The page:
Date of Graduation

Fall 12-11-2020

Document Type


Degree Name

Doctor of Nursing Practice (DNP)


School of Nursing and Health Professions




Executive Leader DNP

First Advisor

Dr. Elena Capella

Second Advisor

Dr. Jonalyn Wallace


Problem: Heart failure (HF) is a chronic disease where the heart cannot deliver an adequate amount of blood that the body requires. HF is one of the costliest cardiovascular diseases plaguing public health in the United States (Go et al., 2014). HF is the main reason for hospitalizations in adults and a leading contributor to the rise in healthcare costs. Approximately 25% of Medicare patients are readmitted within 30-days of discharge (Go et al., 2013). To address excessive hospital readmissions, the Centers for Medicare and Medicaid Services (2019) initiated the Hospital Readmissions Reduction Program in October 2012 to reduce Medicare payments to healthcare organizations for unnecessary HF readmissions.

Context: A large academic medical institution specializing in cardiovascular patient-centered care is committed to improving the quality and patient health outcomes among the HF population. This institution is a public healthcare system in Southern California, with multiple campuses collectively operating as one entity. The practicum site operates as a licensed 799-bed facility and is the first comprehensive cardiovascular center in San Diego, California. The site employs approximately 9,100 individuals, consisting of 2,600 medical doctors (students, residents, and fellows) and over 2,500 registered nurses (RN).

Intervention: Case management (CM) coordinates healthcare services for patients to ensure the delivery of cost-effective care (Gray, White, & Brooks, 2013). Interprofessional (IP) collaboration is important to ensure that HF transitional care services are arranged prior to discharge to prevent avoidable readmissions. An IP approach consists of healthcare professionals from different disciplines, with specific knowledge and skills, working collaboratively to enhance the well-being of the individual through patient-centered practice (Allen, Penn, & Nora, 2006). Novice nurses are integral team members, but they often lack CM knowledge and are inexperienced with nurse case manager (NCM) engagement to initiate early discharge planning. Novice nurses are newly-licensed RNs that possess 6 months or less of clinical nursing experience. Cardiovascular novice nurses received a live CM education lecture course to increase awareness of CM and to enhance confidence in NCM collaboration on HF discharge planning to decrease 30-day readmissions.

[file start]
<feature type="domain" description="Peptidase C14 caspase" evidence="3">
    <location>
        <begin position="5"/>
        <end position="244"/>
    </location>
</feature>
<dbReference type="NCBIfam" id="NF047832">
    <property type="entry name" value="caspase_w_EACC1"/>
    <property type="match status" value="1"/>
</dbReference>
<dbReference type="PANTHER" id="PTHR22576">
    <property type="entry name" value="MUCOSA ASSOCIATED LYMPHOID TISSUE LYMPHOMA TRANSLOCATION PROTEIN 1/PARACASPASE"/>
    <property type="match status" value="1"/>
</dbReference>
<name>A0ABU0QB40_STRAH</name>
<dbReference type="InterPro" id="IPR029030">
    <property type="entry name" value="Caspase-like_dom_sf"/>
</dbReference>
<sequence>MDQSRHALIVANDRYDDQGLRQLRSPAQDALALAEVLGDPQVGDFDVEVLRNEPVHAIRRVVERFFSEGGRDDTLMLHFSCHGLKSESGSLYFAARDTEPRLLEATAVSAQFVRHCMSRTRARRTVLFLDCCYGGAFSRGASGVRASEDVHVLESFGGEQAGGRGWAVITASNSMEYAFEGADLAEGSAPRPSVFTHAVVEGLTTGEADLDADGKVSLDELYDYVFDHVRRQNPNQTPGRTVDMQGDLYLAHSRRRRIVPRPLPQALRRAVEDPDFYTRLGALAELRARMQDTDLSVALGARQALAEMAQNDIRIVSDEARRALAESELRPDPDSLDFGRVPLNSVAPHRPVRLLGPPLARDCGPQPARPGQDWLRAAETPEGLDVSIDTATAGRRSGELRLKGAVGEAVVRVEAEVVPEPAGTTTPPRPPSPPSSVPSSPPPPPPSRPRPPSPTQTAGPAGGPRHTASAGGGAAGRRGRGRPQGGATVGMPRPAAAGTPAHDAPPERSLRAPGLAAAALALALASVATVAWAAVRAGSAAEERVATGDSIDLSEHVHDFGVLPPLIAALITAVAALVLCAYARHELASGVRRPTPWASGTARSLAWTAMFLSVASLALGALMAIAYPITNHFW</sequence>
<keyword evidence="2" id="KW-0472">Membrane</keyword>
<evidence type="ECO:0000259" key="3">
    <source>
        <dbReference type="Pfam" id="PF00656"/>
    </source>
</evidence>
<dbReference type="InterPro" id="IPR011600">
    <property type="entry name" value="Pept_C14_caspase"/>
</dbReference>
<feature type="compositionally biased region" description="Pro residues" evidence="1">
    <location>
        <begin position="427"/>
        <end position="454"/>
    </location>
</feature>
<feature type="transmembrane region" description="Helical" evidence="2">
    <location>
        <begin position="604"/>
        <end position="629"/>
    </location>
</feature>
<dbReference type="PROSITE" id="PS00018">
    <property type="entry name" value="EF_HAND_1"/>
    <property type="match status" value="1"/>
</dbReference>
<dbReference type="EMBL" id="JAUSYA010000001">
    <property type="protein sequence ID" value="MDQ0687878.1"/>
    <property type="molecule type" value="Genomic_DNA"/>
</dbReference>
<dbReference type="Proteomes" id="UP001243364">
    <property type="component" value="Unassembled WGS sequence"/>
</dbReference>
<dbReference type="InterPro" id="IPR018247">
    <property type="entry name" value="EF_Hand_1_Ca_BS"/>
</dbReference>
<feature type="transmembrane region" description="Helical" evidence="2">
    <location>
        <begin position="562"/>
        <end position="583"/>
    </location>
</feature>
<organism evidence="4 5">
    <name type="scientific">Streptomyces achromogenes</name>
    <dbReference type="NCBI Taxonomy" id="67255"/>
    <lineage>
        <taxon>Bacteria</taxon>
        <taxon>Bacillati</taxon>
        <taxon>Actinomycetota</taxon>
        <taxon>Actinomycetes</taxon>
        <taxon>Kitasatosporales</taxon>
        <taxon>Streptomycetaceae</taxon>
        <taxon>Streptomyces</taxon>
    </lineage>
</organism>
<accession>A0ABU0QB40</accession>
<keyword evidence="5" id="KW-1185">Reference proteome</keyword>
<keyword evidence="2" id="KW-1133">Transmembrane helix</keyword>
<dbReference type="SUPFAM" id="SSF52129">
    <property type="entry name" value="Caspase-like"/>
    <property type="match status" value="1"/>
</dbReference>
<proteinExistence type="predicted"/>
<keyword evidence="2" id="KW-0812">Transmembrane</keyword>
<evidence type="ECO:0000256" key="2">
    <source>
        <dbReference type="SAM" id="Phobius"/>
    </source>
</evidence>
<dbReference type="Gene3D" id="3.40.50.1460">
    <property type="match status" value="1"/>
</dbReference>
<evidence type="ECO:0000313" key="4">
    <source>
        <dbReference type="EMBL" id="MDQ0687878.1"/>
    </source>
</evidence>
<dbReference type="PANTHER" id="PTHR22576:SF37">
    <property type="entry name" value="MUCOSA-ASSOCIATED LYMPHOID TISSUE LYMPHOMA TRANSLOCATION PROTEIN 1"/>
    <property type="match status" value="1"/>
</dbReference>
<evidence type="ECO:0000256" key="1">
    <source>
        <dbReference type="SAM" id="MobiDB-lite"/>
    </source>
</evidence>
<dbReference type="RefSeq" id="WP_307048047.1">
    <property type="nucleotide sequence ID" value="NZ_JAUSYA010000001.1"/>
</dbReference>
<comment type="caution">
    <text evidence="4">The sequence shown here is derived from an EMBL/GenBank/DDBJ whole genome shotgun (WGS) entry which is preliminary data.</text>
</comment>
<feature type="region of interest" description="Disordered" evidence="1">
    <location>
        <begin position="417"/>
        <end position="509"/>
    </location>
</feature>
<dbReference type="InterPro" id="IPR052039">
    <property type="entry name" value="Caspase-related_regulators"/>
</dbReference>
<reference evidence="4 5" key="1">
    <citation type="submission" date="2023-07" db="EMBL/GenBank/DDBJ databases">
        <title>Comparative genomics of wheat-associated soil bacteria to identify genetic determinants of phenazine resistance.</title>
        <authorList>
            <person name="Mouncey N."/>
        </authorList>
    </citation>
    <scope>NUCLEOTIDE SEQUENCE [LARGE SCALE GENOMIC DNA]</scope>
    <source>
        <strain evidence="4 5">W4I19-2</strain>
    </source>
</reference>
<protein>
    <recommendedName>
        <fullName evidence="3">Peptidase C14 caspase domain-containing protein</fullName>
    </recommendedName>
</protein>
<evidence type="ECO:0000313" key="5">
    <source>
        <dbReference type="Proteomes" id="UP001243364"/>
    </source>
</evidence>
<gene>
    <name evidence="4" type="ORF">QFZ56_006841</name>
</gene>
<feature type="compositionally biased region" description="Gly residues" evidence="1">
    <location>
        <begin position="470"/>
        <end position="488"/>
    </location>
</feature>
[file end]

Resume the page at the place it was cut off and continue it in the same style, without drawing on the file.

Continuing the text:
Measures: The outcome measures for novice nurses to achieve were (a) to enhance knowledge of CM, (b) to increase the confidence level of early collaboration with the NCM, and (c) to reduce 30-day HF readmissions by 10% at 4 months post-intervention. Improving current CM processes by offering novice nurses education to better their understanding of the purpose of CM and the importance of initial collaboration on transitional care planning led to positive outcomes. HF 30-day readmissions were monitored pre- and post-intervention to detect if there was a relationship between novice nurse knowledge of CM and hospital readmissions.

Results: Seventy-five percent of the cardiovascular novice nurses’ who participated in the CM education program self-reported that they possessed no knowledge of the NCM role and had modest confidence in early NCM collaboration. Thirty-eight percent of participants stated they were aware that an effective and safe transitional care plan should be established prior to discharge for HF patients. Participant scores increased by 33% after the NCM education intervention. The Wilcoxon Matched-Pairs Signed Rank Test revealed a significant difference in the novice nurses’ HF CM knowledge scores between pre-education and post-education, N = 7, z = 2.37, p = .018. Furthermore, a 12% reduction in HF 30-day readmissions was observed, based on the enhanced collaboration among the IP team to successfully secure a safe transitional care plan.

Conclusions: HF readmissions remain a domestic concern and greatly impacts healthcare expenditures among adults. Evidence illustrates that an IP approach on transitional care planning for HF patient population reduces 30-day hospital readmissions. Understanding the importance of the NCM role and early IP collaboration to coordinate transitional care services for HF patients yield to favorable patient health outcomes. Although other IP disciplines were excluded from the intervention, future participation in the CM education program would greatly benefit this group. Implementation of a live CM education program for novice nurses demonstrated to be an effective intervention and financially profitable to decrease readmissions by increasing knowledge of the NCM role and development of IP relationships.

Included in

Nursing Commons